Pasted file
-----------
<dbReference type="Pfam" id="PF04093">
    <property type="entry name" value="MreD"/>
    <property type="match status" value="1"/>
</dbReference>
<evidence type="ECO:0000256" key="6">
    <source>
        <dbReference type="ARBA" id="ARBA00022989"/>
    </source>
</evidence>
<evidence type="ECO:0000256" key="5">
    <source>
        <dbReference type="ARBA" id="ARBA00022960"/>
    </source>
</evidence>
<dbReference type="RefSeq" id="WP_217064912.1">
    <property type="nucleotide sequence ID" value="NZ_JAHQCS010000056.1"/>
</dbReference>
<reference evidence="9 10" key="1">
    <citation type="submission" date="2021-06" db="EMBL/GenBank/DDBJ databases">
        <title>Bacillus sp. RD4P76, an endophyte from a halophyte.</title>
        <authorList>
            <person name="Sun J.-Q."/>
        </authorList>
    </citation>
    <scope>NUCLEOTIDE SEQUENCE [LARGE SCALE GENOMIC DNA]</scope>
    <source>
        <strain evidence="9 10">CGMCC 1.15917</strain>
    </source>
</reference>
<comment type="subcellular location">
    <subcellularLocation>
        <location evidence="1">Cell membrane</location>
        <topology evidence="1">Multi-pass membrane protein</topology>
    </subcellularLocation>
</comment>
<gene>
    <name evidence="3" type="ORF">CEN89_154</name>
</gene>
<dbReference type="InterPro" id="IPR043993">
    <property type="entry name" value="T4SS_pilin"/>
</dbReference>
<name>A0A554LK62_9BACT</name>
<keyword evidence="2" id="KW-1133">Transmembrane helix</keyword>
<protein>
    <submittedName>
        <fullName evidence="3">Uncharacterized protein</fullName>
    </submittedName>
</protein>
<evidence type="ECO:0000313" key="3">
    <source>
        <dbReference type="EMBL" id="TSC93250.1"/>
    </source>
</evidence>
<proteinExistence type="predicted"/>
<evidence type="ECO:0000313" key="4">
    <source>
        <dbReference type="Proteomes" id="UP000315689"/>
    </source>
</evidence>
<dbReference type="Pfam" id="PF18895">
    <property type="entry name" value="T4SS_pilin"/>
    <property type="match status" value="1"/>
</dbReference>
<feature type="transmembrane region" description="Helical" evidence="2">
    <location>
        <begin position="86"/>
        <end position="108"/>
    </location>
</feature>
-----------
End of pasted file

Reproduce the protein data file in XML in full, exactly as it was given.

<dbReference type="Pfam" id="PF04093">
    <property type="entry name" value="MreD"/>
    <property type="match status" value="1"/>
</dbReference>
<evidence type="ECO:0000256" key="6">
    <source>
        <dbReference type="ARBA" id="ARBA00022989"/>
    </source>
</evidence>
<evidence type="ECO:0000256" key="5">
    <source>
        <dbReference type="ARBA" id="ARBA00022960"/>
    </source>
</evidence>
<dbReference type="RefSeq" id="WP_217064912.1">
    <property type="nucleotide sequence ID" value="NZ_JAHQCS010000056.1"/>
</dbReference>
<reference evidence="9 10" key="1">
    <citation type="submission" date="2021-06" db="EMBL/GenBank/DDBJ databases">
        <title>Bacillus sp. RD4P76, an endophyte from a halophyte.</title>
        <authorList>
            <person name="Sun J.-Q."/>
        </authorList>
    </citation>
    <scope>NUCLEOTIDE SEQUENCE [LARGE SCALE GENOMIC DNA]</scope>
    <source>
        <strain evidence="9 10">CGMCC 1.15917</strain>
    </source>
</reference>
<comment type="subcellular location">
    <subcellularLocation>
        <location evidence="1">Cell membrane</location>
        <topology evidence="1">Multi-pass membrane protein</topology>
    </subcellularLocation>
</comment>
<gene>
    <name evidence="3" type="ORF">CEN89_154</name>
</gene>
<dbReference type="InterPro" id="IPR043993">
    <property type="entry name" value="T4SS_pilin"/>
</dbReference>
<name>A0A554LK62_9BACT</name>
<keyword evidence="2" id="KW-1133">Transmembrane helix</keyword>
<protein>
    <submittedName>
        <fullName evidence="3">Uncharacterized protein</fullName>
    </submittedName>
</protein>
<evidence type="ECO:0000313" key="3">
    <source>
        <dbReference type="EMBL" id="TSC93250.1"/>
    </source>
</evidence>
<proteinExistence type="predicted"/>
<evidence type="ECO:0000313" key="4">
    <source>
        <dbReference type="Proteomes" id="UP000315689"/>
    </source>
</evidence>
<dbReference type="Pfam" id="PF18895">
    <property type="entry name" value="T4SS_pilin"/>
    <property type="match status" value="1"/>
</dbReference>
<feature type="transmembrane region" description="Helical" evidence="2">
    <location>
        <begin position="86"/>
        <end position="108"/>
    </location>
</feature>